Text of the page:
Innovation, technology and data boost our power to help the most vulnerable

29 June 2020

Written by David Beasley, World Food Programme Executive Director

Speed is the distance traveled per unit of time. For the World Food Programme (WFP), that’s the distance we still need to cover to reach our goal of zero hunger and the time left to do it; just ten years and counting. That puts us in a race to save the lives of the most vulnerable people on this planet. We need to move faster. Much faster.

Innovation, technology and data boost our power to make that happen by understanding local problems and then scaling up solutions to deliver global progress.

It’s an approach that can ramp up efficiency, expand our outreach and let us make better-informed decisions in real time.

And, critically, it can put more of those decisions into the hands of the governments and people most affected, allowing the humanitarian community to cooperate on tailored solutions before, during and long after disaster strikes.

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[David Beasley, World Food Programme Executive Director ]

That’s why WFP started to embrace digital transformation several years ago and why we could seamlessly secure business continuity when COVID-19 hit. Instead of stopping us, we quickly shifted up a gear to adapt existing technologies, develop new ones and switch to smarter online working from wherever we are.

Not only could we quickly see the pandemic would double the number of people facing severe hunger this year, but we could also see new ways to deliver life-saving information and assistance, while minimizing the risk to our staff, beneficiaries and host countries.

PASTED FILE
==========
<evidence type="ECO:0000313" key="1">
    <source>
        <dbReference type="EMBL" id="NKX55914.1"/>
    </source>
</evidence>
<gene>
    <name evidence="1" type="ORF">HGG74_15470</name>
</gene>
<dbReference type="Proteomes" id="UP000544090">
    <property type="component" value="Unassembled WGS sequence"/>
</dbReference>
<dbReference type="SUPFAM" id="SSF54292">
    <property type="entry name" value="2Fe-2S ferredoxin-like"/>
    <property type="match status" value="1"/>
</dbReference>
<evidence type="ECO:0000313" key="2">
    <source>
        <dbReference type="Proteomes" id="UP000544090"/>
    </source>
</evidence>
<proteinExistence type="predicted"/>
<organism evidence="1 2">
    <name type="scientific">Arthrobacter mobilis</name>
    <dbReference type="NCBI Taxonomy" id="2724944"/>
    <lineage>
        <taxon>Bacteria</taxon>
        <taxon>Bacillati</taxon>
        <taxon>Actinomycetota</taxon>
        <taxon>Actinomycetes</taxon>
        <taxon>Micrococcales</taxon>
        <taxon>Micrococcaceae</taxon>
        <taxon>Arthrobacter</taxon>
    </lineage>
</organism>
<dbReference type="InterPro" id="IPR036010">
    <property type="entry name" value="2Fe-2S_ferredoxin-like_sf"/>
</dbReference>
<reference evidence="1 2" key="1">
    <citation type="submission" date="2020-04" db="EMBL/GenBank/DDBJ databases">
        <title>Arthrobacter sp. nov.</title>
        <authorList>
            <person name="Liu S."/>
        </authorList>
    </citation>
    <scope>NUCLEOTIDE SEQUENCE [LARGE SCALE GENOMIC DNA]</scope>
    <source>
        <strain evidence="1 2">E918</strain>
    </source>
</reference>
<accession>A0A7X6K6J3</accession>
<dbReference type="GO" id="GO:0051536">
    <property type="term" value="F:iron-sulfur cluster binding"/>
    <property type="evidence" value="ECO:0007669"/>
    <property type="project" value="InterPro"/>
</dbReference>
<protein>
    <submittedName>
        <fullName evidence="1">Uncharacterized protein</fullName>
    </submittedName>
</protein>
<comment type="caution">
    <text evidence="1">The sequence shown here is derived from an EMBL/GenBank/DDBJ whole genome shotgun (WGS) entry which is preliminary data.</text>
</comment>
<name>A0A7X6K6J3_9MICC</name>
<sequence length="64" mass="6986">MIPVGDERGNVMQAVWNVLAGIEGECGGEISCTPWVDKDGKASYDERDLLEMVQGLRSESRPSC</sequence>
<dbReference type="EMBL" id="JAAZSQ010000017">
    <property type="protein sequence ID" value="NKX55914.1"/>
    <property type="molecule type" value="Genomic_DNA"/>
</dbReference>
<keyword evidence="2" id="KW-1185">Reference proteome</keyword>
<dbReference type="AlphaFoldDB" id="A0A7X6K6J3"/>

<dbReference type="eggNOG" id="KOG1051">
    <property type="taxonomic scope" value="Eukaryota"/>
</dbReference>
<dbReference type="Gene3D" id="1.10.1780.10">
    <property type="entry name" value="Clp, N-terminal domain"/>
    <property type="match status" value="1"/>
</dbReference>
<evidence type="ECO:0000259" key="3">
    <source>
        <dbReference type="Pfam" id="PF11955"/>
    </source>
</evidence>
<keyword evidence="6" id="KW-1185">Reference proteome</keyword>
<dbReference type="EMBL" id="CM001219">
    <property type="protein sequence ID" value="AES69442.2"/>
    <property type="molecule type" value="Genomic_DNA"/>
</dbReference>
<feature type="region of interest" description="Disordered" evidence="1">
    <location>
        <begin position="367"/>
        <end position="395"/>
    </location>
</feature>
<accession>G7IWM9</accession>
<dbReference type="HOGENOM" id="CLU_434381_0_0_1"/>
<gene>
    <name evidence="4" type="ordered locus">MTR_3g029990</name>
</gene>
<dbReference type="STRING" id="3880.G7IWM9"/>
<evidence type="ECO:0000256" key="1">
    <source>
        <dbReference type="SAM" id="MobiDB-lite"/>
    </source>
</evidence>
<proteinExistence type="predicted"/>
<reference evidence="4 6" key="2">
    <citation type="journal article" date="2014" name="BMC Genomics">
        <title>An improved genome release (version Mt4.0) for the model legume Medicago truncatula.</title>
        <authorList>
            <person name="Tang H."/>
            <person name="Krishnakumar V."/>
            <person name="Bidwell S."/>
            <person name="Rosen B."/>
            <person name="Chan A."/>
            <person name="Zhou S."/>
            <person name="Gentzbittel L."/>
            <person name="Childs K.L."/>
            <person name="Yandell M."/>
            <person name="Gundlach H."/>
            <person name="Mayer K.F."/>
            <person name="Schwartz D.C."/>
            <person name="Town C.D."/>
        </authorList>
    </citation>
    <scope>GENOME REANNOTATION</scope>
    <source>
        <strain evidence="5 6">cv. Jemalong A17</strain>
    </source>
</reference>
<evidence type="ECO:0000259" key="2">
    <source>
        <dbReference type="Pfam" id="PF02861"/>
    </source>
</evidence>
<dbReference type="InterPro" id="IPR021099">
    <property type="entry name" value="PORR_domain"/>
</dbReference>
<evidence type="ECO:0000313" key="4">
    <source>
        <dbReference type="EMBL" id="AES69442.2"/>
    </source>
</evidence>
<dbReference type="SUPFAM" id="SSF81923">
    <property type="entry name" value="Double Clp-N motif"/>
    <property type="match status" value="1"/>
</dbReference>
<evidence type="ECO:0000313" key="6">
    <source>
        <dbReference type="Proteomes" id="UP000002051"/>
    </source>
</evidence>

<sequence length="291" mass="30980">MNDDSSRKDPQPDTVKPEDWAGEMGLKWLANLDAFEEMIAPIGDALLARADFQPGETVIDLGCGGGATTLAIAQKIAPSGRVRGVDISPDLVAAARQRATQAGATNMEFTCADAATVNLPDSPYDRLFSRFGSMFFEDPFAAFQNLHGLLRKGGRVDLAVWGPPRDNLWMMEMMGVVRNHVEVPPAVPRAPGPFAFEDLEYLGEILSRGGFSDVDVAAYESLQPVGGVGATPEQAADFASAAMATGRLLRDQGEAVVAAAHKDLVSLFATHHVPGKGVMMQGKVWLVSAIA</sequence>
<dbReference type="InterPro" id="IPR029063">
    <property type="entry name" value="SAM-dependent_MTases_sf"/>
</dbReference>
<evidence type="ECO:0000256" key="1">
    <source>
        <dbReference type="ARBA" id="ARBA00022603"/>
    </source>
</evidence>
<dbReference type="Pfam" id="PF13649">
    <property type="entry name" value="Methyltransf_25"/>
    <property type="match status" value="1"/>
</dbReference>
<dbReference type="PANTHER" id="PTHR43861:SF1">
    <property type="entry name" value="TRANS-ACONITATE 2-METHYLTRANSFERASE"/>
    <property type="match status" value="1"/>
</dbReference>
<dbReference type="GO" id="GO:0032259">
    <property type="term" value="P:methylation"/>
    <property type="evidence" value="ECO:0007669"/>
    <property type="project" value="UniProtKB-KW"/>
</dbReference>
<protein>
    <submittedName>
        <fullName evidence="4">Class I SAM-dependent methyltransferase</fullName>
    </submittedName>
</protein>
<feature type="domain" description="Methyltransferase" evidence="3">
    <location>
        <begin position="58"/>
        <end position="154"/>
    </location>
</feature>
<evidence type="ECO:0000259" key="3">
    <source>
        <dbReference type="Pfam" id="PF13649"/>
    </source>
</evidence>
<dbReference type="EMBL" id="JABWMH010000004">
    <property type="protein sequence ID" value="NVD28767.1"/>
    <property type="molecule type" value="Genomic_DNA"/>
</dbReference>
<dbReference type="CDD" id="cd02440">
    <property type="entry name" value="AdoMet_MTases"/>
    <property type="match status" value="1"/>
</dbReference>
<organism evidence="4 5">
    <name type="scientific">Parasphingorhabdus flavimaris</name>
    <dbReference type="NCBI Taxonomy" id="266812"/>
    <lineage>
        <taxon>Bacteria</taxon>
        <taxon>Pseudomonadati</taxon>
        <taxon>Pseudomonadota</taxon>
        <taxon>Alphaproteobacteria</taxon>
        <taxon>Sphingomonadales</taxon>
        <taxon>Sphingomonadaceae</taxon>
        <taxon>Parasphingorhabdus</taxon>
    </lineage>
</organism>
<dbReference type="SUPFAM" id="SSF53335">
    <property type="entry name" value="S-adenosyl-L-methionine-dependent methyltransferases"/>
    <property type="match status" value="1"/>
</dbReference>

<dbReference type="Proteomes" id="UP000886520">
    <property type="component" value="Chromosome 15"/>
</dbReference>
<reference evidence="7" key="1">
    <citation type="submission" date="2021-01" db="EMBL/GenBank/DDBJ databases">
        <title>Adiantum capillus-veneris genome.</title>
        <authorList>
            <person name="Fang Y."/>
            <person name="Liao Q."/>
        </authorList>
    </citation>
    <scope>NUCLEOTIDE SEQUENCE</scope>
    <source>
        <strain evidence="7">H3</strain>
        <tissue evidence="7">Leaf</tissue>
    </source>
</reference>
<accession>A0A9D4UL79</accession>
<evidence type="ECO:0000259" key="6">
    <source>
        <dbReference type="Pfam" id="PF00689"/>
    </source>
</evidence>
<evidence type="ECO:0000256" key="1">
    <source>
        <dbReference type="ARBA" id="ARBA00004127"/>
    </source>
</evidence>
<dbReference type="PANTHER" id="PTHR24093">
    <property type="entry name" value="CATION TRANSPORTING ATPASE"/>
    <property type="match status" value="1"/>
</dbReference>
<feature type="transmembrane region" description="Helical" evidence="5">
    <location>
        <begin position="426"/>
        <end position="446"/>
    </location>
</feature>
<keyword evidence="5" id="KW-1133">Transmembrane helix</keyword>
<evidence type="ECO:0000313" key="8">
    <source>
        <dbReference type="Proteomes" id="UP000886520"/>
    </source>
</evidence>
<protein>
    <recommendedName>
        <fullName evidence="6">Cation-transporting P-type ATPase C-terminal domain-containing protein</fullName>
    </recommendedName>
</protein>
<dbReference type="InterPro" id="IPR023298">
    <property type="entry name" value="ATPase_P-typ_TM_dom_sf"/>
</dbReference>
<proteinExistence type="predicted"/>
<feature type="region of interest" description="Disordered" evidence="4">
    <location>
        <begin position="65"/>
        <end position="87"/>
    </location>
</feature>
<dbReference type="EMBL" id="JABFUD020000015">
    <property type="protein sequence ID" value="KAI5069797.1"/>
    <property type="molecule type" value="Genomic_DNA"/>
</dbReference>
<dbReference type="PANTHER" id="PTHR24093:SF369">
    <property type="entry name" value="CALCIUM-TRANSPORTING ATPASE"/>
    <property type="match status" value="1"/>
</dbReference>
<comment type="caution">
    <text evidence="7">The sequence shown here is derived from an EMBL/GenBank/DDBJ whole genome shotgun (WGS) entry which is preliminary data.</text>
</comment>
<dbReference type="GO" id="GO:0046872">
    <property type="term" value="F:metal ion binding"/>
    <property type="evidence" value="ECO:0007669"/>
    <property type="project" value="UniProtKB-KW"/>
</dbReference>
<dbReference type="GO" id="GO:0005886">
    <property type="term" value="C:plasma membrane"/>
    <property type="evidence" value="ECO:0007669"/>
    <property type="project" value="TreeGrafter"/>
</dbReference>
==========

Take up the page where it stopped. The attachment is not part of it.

This is possible also thanks to new breed of pioneering partnerships with leading tech companies that brings our goal a bit closer with each piece of expertise shared. This isn’t about deploying chatbots, drones, biometrics or blockchain because the kit is cool.

It’s about deploying, connecting and scaling up the practical solutions with the biggest impact, from tracking the distribution of school meals and medical supplies to bringing local farmers into the supply chain, and providing beneficiaries with online shopping apps to encourage social distancing.

Same time, better roadmap

Everyone contributing to this dialogue is in this same race against time and, while we may have different priorities they are inextricably linked.

Yes, to reach all 17 goals in the next 10 years, each of us must play to our strengths. But we must also join forces with all our partners to accelerate progress towards a common, secure digital ecosystem that connects WFP, donors, governments, NGOs, UN agencies, the private sector and individuals.es, to reach all 17 goals in the next 10 years, each of us must play to our strengths. But we must also join forces with all our partners to accelerate progress towards a common, secure digital ecosystem that connects WFP, donors, governments, NGOs, UN agencies, the private sector and individuals.

The Secretary-General’s recently launched Roadmap for Digital Cooperation reaffirms the need to urgently strengthen such cohesive collaboration; to connect our efforts through a portfolio of digital services and tools, which everyone can easily access to coordinate more holistic assistance.

Such an ecosystem not only lets us better know and serve the people who count on us, but also empowers them to address their own needs with greater dignity and choice.

So, technology offers the turbo boost we need to cover enough ground by 2030, but we will only reach our goal of zero hunger by leveraging partnerships to harness its full potential.


The United Nations Group on the Information Society (UNGIS) has initiated this Dialogue on the Role of Digitalization in the Decade of Action to raise awareness of both the importance of digitalization in achieving the SDGs and of the unique opportunity that UNGIS presents for more effective collaboration in this area within the UN System.